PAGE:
My former student Umut Ӧnes and I studied group moral ecology in the voluntary contribution game with punishment opportunities by first letting subjects play the game in randomly formed groups of anonymous partners and then letting the computer classify them by propensities to contribute and punish. We found that we could assemble relatively cooperative and efficient or relatively opportunistic and inefficient groups by varying group assignments, though subjects had no knowledge that new groups they were placed in were formed in anything but a random way. We showed that, given a typical population which is heterogeneous in its inclinations, there’s a trade-off between, on the one hand, creating a few high-achieving groups composed entirely of cooperators, and on the other, maximizing average performance by sprinkling all groups with both some free riding types and some moralistic cooperators, the latter keeping the former in check.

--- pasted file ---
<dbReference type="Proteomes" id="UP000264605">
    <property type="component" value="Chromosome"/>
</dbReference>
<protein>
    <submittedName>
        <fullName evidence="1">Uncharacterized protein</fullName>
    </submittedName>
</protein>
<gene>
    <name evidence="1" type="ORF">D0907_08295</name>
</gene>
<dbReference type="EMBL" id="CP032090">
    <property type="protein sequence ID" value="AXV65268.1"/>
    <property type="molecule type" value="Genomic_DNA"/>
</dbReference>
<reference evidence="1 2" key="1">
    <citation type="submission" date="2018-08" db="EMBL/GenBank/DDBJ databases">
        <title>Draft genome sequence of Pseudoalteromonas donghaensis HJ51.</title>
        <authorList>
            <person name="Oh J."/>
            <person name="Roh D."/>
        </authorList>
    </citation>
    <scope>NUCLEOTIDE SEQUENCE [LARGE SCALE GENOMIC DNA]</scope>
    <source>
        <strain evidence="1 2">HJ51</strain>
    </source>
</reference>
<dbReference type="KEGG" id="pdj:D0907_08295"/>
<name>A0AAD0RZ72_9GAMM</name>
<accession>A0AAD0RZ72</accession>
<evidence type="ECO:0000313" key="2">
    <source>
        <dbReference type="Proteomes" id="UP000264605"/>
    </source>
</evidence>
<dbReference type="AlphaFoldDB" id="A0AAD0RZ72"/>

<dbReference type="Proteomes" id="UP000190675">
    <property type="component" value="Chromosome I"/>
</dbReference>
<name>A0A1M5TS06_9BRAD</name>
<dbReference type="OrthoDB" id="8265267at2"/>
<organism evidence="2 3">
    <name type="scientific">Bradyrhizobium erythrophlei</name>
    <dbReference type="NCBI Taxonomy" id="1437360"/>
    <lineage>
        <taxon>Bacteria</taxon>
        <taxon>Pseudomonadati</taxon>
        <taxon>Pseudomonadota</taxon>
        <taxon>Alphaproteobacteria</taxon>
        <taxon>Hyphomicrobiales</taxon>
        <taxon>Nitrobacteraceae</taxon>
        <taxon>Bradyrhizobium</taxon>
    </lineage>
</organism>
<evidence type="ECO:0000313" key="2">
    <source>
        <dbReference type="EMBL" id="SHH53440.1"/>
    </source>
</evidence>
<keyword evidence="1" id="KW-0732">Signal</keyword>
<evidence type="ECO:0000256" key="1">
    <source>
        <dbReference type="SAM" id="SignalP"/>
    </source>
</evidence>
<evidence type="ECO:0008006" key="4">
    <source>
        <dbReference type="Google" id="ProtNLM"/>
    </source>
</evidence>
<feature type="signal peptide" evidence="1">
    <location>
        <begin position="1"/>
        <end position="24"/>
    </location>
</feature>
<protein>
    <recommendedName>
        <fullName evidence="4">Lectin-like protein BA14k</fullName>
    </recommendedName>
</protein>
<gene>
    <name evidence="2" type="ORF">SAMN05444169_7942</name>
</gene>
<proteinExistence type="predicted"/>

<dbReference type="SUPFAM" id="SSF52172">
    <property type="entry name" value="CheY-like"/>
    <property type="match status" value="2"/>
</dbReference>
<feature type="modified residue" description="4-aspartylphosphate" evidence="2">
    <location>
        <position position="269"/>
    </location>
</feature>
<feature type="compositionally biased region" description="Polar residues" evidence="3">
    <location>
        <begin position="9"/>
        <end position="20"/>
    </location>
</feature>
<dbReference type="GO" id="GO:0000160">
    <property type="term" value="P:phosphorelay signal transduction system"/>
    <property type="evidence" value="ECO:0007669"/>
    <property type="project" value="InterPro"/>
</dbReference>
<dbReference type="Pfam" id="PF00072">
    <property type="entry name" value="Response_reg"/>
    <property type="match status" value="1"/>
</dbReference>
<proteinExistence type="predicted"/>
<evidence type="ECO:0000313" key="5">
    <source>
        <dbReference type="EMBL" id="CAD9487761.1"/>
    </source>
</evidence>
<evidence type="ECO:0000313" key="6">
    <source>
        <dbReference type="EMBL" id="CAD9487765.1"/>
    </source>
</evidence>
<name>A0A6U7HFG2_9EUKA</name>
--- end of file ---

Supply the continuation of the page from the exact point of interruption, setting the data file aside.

How social arrangements help to determine the relative proportions of more versus less pro-social individuals, and how institutions are structured to make use of the moral raw materials at hand at a given time, await more thorough study. But the dynamics of group leadership, cooperation, and shirking should be familiar enough to anyone who’s every worked on group projects and in organizations.

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More from Louis Putterman Ph.D.